||In this tutorial we'll use
some images whcih were painted in PD Particles for use in the popular
3D program Poser by Curiouslabs/e-Frontier.
You can also find the eralier version Poser 5 here at a discount for
those artists who are interested in getting into 3D with Poser.
Poser is a human figure 3D posing and animation tool. One thing you
often want to do is create custom painted patterns for fabrics on
clothes. Or to paint some scars on skins. Or change the color of a hat
Another common task is to add things to the 3D scene, such as a
background image, or some pieces of imagery throughout the 3D scene
which are mounted on billboard polygons, usually rectangles or squares.
Such billboards can show a texture image all over, fully opaque. Or,
you might have some areas which are transparent and where you can see
through, such as when you have a window in a wall, or a bullet
hole in a soda can.
And of course when dealing with foliage, trees, shrubbery, bushes and
grass etc... And that's what we'll do here with PD Particles.
After starting Poser 6, click the Props menu and select the Primitves
||The Primitives collection
includes basic shapes like spheres, cubes, square rectangles and more.
Double-click the 'Square' object to add it to the scene.
||Now that the prop has been
inserted into the scene, click to select the square we just inserted,
to make sure it's the 'current' object. Then switch to the
Select the 'Simple' tab.
Look for the Diffuse Color area, click on the empty grey box below the
white color bar. That's where you will eventually see a texture after
we load an image through that.
||Poser pops up the Texture
Manager dialog to let you select the image.
Click the Browse... button.
|Select the image of some
foliage which we painted earlier. This one does not need to have a mask
in the alpha channel, as we'll use a sepaate mask file for
Transparency. It could be a Targa image format, Jpeg or other formats.
|If you don't have an image of your own to
try, get this one: Targa file (zipped) lightbush1-24bit.zip
||The Texture manager now
shows the selected image. Click 'OK' to continue.
||The color is now affected
by the image texture loaded in the diffuse channel.
There are other channels to look at.
||Repeat the procedure for
the Transparency channel.
Click the empty grey box.
|Select the image file
which contains a greyscale transparency or opacity mask for the prior
||And here's the image,
going soon into the transparency channel. Black is transparent. White
is opaque. Grey values are somewhere in-between.
|| The interactive view
now shows the effect of the transparency ask.
Back in the main Pose room, you can now see the foliage with
transparency around it.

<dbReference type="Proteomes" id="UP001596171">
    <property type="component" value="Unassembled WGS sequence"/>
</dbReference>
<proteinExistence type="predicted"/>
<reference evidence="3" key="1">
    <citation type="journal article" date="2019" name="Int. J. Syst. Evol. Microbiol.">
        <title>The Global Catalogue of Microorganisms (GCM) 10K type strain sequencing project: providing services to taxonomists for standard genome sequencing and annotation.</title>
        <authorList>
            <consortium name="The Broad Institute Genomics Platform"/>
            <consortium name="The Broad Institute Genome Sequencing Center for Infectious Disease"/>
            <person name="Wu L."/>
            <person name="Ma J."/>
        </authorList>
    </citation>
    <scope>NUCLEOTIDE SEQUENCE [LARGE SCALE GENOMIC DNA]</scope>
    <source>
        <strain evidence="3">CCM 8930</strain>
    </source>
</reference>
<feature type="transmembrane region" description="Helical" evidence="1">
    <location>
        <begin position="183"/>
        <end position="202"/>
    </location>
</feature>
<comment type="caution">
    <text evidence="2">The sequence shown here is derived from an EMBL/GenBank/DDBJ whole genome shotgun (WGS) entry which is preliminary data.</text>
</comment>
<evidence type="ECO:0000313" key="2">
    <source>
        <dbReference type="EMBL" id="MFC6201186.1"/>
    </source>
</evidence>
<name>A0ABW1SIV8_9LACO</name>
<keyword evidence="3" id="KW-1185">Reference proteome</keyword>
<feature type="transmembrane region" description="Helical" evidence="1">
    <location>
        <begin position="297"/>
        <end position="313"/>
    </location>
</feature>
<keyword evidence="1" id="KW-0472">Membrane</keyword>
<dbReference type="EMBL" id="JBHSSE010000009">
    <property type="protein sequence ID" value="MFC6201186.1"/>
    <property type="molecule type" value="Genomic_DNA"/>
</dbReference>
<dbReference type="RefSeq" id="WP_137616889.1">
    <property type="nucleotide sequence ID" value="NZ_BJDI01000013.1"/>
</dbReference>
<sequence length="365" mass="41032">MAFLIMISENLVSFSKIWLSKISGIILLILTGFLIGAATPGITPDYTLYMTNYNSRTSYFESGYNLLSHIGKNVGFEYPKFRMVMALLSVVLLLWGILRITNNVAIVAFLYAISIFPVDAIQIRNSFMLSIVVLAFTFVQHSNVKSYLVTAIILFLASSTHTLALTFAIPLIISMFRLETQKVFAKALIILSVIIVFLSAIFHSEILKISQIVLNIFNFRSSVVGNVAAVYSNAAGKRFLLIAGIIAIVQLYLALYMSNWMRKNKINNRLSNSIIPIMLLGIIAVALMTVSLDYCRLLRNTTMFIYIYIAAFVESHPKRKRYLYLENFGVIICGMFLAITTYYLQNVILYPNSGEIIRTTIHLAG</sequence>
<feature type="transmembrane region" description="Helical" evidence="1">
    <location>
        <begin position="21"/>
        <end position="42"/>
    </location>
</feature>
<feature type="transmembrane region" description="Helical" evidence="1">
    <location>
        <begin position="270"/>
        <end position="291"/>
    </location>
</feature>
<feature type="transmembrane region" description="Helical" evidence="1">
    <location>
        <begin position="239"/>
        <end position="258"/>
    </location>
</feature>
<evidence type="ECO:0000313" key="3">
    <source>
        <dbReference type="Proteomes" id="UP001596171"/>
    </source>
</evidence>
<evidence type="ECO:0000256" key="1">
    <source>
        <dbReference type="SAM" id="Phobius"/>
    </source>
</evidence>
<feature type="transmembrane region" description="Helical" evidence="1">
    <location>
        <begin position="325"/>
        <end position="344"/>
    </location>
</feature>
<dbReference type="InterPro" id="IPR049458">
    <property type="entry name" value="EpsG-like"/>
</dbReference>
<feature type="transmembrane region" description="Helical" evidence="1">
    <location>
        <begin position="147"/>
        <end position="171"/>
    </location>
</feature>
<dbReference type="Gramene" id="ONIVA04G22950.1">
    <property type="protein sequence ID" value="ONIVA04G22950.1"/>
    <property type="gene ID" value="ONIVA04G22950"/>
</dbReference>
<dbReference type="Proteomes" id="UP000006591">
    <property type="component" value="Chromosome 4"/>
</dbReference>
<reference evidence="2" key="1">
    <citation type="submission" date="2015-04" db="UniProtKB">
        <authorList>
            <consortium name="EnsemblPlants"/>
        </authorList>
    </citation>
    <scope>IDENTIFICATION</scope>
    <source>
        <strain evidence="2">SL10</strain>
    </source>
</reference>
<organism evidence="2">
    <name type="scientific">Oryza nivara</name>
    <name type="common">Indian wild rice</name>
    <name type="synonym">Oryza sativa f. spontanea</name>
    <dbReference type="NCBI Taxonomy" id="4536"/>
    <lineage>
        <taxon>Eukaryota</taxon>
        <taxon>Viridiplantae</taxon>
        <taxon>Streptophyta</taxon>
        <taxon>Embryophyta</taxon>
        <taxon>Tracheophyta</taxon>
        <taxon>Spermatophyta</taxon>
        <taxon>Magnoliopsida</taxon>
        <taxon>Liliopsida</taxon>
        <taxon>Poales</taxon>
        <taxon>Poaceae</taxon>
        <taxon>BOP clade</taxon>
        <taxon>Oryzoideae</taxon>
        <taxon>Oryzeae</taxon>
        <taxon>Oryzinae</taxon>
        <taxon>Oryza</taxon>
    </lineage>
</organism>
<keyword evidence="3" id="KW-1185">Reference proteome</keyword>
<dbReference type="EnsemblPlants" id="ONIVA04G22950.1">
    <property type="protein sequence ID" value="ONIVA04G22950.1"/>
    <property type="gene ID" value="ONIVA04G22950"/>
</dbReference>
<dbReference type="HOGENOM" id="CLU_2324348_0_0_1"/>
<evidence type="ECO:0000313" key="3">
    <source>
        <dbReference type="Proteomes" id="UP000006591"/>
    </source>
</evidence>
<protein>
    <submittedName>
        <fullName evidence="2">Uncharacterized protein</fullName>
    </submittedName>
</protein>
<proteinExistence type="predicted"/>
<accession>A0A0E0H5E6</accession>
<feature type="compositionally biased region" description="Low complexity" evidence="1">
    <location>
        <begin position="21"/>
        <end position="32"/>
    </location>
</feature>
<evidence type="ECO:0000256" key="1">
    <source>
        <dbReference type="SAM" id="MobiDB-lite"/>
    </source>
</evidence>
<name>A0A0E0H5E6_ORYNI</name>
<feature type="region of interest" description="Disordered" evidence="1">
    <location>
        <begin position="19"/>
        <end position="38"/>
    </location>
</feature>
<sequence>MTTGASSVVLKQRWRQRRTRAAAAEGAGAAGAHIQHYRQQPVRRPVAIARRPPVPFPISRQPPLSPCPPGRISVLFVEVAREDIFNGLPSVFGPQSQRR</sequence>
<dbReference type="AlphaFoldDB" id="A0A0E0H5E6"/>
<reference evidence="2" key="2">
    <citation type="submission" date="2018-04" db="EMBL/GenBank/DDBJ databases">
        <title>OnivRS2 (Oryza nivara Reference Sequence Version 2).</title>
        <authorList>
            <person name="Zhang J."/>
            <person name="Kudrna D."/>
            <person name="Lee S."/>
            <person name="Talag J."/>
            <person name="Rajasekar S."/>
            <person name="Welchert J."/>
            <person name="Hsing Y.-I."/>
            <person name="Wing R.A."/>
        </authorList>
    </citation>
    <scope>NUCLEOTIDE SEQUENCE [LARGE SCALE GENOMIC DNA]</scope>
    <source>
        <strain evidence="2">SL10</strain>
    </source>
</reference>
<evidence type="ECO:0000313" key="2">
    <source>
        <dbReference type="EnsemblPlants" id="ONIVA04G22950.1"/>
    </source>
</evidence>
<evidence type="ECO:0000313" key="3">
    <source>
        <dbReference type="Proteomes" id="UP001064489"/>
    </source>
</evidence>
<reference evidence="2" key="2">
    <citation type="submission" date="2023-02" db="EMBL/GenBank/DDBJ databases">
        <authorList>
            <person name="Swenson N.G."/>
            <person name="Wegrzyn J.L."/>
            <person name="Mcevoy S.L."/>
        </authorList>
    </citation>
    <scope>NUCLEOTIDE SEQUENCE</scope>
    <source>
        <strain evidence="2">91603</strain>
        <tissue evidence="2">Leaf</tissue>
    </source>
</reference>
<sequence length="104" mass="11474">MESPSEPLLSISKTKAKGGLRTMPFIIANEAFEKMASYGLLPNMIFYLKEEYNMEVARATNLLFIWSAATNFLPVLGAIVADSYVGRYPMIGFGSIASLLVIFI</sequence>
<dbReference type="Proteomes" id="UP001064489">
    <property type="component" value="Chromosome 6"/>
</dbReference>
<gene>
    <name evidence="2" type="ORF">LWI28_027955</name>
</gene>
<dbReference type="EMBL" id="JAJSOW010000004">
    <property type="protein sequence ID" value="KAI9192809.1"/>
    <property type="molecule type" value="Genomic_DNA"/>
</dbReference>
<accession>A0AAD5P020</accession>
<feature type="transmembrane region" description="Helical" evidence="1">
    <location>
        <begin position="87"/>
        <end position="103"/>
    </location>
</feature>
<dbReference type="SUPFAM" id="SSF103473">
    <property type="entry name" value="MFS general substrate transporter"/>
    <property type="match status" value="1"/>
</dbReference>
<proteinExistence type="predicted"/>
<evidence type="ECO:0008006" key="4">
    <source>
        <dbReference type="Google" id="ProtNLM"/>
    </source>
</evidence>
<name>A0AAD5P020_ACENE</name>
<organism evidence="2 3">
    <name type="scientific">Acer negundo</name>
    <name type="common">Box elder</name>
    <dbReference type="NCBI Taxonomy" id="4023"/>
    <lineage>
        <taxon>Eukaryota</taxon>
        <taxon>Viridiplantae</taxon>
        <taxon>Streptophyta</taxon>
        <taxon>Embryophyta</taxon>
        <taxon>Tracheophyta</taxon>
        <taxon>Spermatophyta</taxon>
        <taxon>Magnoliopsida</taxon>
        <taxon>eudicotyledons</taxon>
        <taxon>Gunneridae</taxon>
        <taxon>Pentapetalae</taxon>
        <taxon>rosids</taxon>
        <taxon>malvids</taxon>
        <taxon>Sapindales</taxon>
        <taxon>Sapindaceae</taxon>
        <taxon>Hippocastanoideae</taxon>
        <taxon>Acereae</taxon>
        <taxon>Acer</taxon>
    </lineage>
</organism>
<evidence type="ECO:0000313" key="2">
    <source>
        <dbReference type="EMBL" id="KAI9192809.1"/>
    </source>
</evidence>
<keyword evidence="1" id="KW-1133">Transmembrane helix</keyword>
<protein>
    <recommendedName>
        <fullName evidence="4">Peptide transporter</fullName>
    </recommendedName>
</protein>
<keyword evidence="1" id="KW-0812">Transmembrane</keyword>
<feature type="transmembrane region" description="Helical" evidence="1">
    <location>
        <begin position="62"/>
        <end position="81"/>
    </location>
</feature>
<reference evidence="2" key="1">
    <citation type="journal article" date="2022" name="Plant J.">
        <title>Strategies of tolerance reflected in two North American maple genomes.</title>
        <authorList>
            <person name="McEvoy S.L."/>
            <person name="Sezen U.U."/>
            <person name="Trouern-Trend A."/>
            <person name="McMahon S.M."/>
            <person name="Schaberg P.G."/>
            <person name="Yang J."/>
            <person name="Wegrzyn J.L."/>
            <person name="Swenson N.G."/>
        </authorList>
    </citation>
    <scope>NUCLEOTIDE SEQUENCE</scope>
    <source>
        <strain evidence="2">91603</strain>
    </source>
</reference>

Be sure to set the interactive viewer to textured mode.
We've also put a human figure behind it. Some of it will show through
the transparent parts of the front polygon.
When you render it however, there may be a few imperfections.
||In this case, there is a
slight darkening in the transparent area, which ends up making it
possible to see the border of the square polygon. Not good enough, even
if you may not notice it against a noisy background unlike this plain
grey colored background.
One reason for this may be that it is not fully transparent, i.e. that
it was not totally black in the greyscale image used for the
transparency channel. We didn't check for this, and we may want to load
the image back into an image editor which can spread the dynamic range
from min to max values: fully transparent black (0,0,0 for red, green
blue) and and fully opaque white (255,255,255). PD Pro can do that,
your image editor probably too. Another approach is to use flood fill
tools (fill can) and force the color to black.
Other imperfections might be caused for other reasons. For example,
bright highlights might cause unexpected bright spots, which might
appear over the opaque or even some transparent parts depending on how
the lightsources hit it.
If your 3D software has an option like 'No Interaction with light if
fully transarent' then you may want to use it.
Also, if the lights cast shadows, try raytraced shadows instead of
Zbuffer based shadow maps. Shadow maps might not 'see' or use the
transparency mask on the polygons. Objects behind the billboard
polygons could be dark or show the outline of the rectangle as a cast
To avoid reflection, highlights etc... be sure to select black colors
for the unused channels.
Here's a different view, with another figure in another pose. We've
also added another square prop and mapped another image on it. This one
only has diffuse color, no transparency channel used.
If you don't have an image of your own to
try, get this one: Jpeg file - image1.jpg
And voila, the rendering is done, with the camera poised in such a way
that the back polygon fills the view with the background image, and the
foreground has some additional foliage showing in front of the 3D
- part 2